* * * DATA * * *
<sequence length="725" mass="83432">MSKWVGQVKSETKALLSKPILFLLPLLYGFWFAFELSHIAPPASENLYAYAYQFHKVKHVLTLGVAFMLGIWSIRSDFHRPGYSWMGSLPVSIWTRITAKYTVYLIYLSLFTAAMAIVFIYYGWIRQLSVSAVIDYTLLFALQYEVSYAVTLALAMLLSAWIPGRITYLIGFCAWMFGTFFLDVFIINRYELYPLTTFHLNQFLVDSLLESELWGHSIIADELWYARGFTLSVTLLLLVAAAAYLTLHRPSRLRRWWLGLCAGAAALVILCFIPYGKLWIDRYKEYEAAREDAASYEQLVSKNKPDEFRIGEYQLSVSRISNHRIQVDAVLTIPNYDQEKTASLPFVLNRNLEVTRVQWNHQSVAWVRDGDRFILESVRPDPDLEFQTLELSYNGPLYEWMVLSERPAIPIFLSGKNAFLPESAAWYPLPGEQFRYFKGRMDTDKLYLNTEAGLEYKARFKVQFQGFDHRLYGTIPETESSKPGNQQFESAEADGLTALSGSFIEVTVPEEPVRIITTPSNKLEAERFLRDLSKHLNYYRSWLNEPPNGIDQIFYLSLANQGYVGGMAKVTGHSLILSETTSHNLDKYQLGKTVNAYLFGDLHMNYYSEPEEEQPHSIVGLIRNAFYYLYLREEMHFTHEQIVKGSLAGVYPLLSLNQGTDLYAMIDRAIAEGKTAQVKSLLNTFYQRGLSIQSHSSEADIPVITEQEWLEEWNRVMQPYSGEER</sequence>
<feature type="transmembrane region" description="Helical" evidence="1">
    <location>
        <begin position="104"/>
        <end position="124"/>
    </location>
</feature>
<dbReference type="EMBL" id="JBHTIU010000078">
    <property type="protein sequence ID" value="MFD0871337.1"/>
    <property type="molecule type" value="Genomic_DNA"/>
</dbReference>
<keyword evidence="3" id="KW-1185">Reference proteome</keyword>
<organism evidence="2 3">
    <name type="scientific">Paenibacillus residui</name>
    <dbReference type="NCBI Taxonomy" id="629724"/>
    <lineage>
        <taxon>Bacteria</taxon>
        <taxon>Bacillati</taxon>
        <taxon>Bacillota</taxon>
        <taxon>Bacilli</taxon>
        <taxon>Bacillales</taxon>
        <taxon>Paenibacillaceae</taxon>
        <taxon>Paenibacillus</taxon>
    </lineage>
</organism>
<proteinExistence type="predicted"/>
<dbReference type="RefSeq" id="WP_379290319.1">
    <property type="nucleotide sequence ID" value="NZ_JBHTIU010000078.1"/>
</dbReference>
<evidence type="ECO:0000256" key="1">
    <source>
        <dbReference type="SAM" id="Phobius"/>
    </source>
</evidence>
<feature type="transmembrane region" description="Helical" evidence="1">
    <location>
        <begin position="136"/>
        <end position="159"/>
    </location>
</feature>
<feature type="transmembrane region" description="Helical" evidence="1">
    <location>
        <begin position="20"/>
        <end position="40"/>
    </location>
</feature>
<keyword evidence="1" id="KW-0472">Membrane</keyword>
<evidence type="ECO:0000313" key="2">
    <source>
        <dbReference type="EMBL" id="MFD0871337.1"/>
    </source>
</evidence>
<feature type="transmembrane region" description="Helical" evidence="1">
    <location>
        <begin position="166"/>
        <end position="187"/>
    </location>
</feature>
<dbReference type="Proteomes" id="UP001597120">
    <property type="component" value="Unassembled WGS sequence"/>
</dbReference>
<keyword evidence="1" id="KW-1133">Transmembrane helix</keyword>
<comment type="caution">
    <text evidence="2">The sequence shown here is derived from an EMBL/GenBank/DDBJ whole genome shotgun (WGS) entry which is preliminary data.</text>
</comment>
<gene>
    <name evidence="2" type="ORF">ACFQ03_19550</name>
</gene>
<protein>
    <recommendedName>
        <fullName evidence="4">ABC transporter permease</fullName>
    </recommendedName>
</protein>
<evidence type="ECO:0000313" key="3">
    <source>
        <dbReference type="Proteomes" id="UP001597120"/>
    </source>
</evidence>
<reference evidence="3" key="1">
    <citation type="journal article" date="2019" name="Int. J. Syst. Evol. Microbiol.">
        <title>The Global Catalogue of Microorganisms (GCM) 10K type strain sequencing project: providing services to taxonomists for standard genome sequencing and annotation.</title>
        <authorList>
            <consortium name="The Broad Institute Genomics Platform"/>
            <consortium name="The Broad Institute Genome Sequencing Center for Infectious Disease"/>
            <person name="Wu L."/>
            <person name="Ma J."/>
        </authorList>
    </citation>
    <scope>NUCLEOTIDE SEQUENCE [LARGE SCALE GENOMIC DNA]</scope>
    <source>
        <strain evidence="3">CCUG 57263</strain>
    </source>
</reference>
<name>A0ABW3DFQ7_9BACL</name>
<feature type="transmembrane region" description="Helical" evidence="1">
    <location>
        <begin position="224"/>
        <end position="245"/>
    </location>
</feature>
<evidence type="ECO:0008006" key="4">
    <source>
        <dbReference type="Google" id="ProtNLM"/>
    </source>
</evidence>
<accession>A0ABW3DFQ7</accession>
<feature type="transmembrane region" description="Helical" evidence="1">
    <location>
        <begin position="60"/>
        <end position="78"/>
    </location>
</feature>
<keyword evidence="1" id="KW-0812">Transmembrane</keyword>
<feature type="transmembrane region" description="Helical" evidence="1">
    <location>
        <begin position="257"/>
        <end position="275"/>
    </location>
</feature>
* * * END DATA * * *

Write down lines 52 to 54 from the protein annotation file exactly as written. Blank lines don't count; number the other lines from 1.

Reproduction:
</evidence>
<feature type="transmembrane region" description="Helical" evidence="1">
    <location>